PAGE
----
9 thoughts on “A States-Rights Conservative?”

  1. In other words, Giuliani is a federalist/states-rights proponent when it comes to sound bites. When it comes to actually government he won't be a “rigid slave to federalism.” He might be a serious contender for the nomination, but he most certainly is not a serious candidate.


  2. Giuliani's new-found “federalism” seems to me to be entirely a consequence of the fact that he can't run away from his record as effectively as Romney can (not sure why, probably because of those crossdressing videos). Due to his character, I would expect a President Giuliani (writing that phrase gives me the creeps) to attempt to accumulate as much power as possible, federalism be damned.

    While Thompson seems to me to be merely a stupid (not evil) man and Romney seems without principles (thus would do whatever the polls told him to), Giuliani scares me.


    Rolling Stone – Giuliani, Worse Than Bush


  3. TDL,

    You're right to not take everything on trust. The way federalism is presented appears to be as a synonym for “strict constructionist' or even “Federalist Society.” President's naturally try to expand their powers, so those that appoint federalist judges (like Bush, for example) are all the more remarkable.


    The links you provided make me MORE supportive!


    Could you explain your first comment?


    I take it your a George Willite [1]?

    [1] http://www.tdaxp.com/archive/2007/07/06/the-dardanelles-of-the-beltway.html

  4. I don't think the eventual winner is among that bunch of candidates.

    Fred Thompson was in Houston today raising tons of money.

  5. I think the Roberts court has far to go to prove it is a constructionist/federal court. Giuliani is not a constructionist. I also want to point out that he equated liberty with submitting to authority. This guy is power hungry and does not belong in the Oval Office. The only states rights/constitutionalist running in the GOP primary is Ron Paul, it will be interesting to see how he performs in the 3rd quarter.


  6. For the record – for any Secret Service readers – I will do no killings if Fred Thompson is nominated.

    I just had to get that out of the way.

    I just don't see his attraction. He can strike a presidential pose? He can turn on gravitas in his speaking voice? So the what. He seems like a lightweight to me, who has had some good lines on Law & Order 5 minutes a show for a couple of years. Oh he had a a turn the US Senate? That doesn't raise his profile for me.

    May god protect America from Senators who want to be President!

    I just don't get it.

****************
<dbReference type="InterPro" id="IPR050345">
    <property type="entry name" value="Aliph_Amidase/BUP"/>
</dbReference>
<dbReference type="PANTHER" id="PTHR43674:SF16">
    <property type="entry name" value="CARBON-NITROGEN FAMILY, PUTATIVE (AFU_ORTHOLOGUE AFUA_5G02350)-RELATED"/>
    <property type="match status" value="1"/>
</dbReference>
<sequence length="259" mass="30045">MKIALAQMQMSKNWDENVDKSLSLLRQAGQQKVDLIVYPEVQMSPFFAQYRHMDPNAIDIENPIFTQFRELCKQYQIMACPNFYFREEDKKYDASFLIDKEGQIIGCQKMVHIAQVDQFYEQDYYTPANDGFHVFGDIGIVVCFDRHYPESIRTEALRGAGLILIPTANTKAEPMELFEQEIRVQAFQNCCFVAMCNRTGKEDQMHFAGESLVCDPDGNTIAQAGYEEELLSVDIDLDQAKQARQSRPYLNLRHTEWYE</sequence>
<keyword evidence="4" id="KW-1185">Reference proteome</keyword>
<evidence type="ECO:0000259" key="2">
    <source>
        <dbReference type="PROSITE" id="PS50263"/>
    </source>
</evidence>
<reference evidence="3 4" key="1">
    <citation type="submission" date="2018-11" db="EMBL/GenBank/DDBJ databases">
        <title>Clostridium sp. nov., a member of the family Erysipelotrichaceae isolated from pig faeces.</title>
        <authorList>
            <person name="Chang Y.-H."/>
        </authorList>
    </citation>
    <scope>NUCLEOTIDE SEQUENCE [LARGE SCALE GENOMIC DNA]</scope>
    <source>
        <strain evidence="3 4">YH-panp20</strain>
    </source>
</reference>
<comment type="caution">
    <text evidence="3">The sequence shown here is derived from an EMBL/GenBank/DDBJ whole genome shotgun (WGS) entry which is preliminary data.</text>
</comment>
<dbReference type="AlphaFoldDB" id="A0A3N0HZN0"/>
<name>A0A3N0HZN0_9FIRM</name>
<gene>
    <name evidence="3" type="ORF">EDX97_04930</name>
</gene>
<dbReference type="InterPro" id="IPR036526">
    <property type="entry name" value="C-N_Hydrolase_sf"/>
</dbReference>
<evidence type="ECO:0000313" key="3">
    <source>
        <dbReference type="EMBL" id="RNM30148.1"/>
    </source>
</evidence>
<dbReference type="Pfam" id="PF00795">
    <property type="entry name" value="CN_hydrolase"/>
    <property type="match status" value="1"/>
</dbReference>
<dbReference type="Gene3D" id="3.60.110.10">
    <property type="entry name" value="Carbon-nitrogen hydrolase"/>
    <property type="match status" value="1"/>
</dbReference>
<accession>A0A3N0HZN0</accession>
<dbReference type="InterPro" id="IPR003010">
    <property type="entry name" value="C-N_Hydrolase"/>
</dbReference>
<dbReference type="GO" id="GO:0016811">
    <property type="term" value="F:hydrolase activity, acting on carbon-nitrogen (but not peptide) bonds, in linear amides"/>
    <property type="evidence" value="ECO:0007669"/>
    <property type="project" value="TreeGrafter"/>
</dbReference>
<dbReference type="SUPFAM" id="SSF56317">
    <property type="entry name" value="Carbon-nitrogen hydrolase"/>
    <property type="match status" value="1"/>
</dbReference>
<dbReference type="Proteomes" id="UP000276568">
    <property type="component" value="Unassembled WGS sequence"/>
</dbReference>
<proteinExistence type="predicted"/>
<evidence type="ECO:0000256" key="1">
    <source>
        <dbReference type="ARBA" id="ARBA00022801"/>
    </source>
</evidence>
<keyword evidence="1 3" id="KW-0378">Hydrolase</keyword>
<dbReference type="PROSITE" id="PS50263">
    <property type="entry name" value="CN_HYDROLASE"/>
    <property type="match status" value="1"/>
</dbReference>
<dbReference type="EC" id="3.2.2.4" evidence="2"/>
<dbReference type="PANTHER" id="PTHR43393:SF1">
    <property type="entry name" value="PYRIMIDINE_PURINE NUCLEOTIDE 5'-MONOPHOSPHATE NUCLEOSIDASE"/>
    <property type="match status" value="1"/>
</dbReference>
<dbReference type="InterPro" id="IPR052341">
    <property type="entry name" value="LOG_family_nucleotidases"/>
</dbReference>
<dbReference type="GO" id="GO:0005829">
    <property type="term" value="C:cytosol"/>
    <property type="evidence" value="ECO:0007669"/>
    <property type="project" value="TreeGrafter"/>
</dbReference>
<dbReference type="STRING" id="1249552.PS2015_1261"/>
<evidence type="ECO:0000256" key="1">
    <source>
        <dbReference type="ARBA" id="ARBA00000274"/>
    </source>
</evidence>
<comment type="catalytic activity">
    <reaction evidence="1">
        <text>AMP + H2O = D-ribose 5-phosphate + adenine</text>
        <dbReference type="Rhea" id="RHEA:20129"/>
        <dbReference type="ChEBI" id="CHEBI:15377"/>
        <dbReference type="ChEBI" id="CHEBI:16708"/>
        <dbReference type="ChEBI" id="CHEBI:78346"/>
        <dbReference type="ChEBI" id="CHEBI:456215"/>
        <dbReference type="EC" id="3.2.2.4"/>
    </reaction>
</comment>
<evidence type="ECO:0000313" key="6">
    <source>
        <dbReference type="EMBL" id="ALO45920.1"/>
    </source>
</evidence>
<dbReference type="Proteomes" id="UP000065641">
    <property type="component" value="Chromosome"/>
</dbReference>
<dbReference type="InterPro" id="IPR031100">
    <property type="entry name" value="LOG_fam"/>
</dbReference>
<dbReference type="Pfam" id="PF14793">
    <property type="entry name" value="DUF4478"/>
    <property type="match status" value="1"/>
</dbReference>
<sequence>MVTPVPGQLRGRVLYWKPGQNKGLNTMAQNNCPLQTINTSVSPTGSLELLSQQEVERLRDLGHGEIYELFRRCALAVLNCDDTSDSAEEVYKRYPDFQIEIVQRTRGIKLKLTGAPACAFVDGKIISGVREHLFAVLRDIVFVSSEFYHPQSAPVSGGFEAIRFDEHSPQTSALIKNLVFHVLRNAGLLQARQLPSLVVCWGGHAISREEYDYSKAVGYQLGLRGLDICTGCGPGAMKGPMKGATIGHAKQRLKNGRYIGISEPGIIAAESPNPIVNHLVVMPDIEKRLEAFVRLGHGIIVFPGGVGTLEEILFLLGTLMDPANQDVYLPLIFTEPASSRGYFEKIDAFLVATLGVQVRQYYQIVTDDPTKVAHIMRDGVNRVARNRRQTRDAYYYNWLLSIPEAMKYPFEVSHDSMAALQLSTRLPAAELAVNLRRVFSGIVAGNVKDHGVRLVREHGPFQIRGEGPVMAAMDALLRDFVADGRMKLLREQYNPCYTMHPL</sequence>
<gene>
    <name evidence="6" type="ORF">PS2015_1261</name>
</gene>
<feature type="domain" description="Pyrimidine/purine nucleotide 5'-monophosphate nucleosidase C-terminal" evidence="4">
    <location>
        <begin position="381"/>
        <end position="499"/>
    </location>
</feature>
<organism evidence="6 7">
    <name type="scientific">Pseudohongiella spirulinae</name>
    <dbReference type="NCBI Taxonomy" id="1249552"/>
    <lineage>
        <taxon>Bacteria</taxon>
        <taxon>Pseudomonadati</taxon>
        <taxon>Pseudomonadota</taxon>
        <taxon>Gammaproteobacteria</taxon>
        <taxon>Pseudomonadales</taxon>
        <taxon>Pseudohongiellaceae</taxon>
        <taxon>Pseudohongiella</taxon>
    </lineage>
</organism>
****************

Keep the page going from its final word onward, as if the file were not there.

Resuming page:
7. Dan, I'm pretty disturbed as to how linking Giuliani to something like Japanese internment camps makes you MORE supportive of Giuliani. The guy is a creep and a fascist-in-waiting.

  8. Adrian,

    Hysteria against any candidate makes me tend toward that candidate [1]. There are valid criticisms against Giuliani. It's just that your post and Rolling Stone's article was relatively free of them and relatively full of hyperbole.


    Thompson's advantage is that he's relatively unambitious and surrounds himself with party insiders. The GOP is a “follow-the-leader” organization where these attitudes tend to be pluses. The only time since FDR when it wasn't the “turn” of the GOP candidate was 1964. As McCain's imploded, this means the GOP will be looking for the next-best-thing.


    Prose before hos. Heh.


    I've commented on the Roberts court before [2,3]. Needless to say, I'm a fan.

    [1] http://www.tdaxp.com/archive/2005/02/21/judging_hilary_by_her_enemies.html
    [2] http://www.tdaxp.com/archive/2007/04/18/gonzales-v-carhart-alone-justifies-the-second-gw-bush-admini.html
    [3] http://www.tdaxp.com/archive/2007/06/28/against-the-racial-gap.html

  9. Adrian,

    Perhaps, but using “concentration camp” rhetoric against a politician because he believes that different foreign policies will produce different outcomes sure doesn't make Chicken Little more credible!

  10. Dan,
    What exactly is Giuliani's foreign policy? I do not think he really has one, except “more of the same.” You are right when you imply hysteria is unnecessary. The argument that Giuliani is a fascist (or at least a proto-fascist) can be made without hysterics. I would claim that Giuliani believes that the individual should be subjugated to the interests of the state and that the existence of the state should be glorified and that no criticism of the state should be tolerated. This is how he “ran” NYC and his critics in NYC. He also benefited from secular trends in lower crime and increasing economic activity and claimed that the results were of his own activities; I would say that this makes him a glory hound as well.

    If you truly believe in states rights, Giuliani is not the man you would want to support. I would argue that he comes from the nationalist, New York political tradition that started with Hamilton, R. Morris, and G. Morris with heavy fascistic (in the political philosophical sense not the contemporary pop culture sense) undertones.


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